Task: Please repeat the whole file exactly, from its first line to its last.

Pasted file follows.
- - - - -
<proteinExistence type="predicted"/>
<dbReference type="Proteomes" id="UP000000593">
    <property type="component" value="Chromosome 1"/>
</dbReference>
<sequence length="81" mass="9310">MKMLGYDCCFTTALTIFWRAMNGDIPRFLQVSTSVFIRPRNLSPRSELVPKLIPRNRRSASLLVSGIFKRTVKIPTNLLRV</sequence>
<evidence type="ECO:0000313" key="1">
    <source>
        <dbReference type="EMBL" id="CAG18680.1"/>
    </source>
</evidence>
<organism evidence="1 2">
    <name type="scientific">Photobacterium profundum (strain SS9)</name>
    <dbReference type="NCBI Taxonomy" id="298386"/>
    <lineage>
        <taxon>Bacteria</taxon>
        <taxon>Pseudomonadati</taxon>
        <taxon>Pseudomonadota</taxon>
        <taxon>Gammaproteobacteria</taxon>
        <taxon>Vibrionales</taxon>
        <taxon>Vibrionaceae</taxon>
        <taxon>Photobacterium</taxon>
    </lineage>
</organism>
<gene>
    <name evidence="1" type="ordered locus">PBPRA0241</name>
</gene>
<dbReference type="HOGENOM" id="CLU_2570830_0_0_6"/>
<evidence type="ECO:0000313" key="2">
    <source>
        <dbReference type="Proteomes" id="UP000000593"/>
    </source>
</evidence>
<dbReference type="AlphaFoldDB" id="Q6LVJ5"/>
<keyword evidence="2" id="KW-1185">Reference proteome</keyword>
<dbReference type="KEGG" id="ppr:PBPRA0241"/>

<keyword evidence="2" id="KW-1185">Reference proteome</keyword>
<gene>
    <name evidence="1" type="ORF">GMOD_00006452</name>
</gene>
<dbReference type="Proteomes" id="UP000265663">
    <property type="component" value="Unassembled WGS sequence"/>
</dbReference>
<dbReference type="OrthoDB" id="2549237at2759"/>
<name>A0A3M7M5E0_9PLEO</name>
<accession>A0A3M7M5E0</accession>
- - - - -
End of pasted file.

<proteinExistence type="predicted"/>
<dbReference type="Proteomes" id="UP000000593">
    <property type="component" value="Chromosome 1"/>
</dbReference>
<sequence length="81" mass="9310">MKMLGYDCCFTTALTIFWRAMNGDIPRFLQVSTSVFIRPRNLSPRSELVPKLIPRNRRSASLLVSGIFKRTVKIPTNLLRV</sequence>
<evidence type="ECO:0000313" key="1">
    <source>
        <dbReference type="EMBL" id="CAG18680.1"/>
    </source>
</evidence>
<organism evidence="1 2">
    <name type="scientific">Photobacterium profundum (strain SS9)</name>
    <dbReference type="NCBI Taxonomy" id="298386"/>
    <lineage>
        <taxon>Bacteria</taxon>
        <taxon>Pseudomonadati</taxon>
        <taxon>Pseudomonadota</taxon>
        <taxon>Gammaproteobacteria</taxon>
        <taxon>Vibrionales</taxon>
        <taxon>Vibrionaceae</taxon>
        <taxon>Photobacterium</taxon>
    </lineage>
</organism>
<gene>
    <name evidence="1" type="ordered locus">PBPRA0241</name>
</gene>
<dbReference type="HOGENOM" id="CLU_2570830_0_0_6"/>
<evidence type="ECO:0000313" key="2">
    <source>
        <dbReference type="Proteomes" id="UP000000593"/>
    </source>
</evidence>
<dbReference type="AlphaFoldDB" id="Q6LVJ5"/>
<keyword evidence="2" id="KW-1185">Reference proteome</keyword>
<dbReference type="KEGG" id="ppr:PBPRA0241"/>

<keyword evidence="2" id="KW-1185">Reference proteome</keyword>
<gene>
    <name evidence="1" type="ORF">GMOD_00006452</name>
</gene>
<dbReference type="Proteomes" id="UP000265663">
    <property type="component" value="Unassembled WGS sequence"/>
</dbReference>
<dbReference type="OrthoDB" id="2549237at2759"/>
<name>A0A3M7M5E0_9PLEO</name>
<accession>A0A3M7M5E0</accession>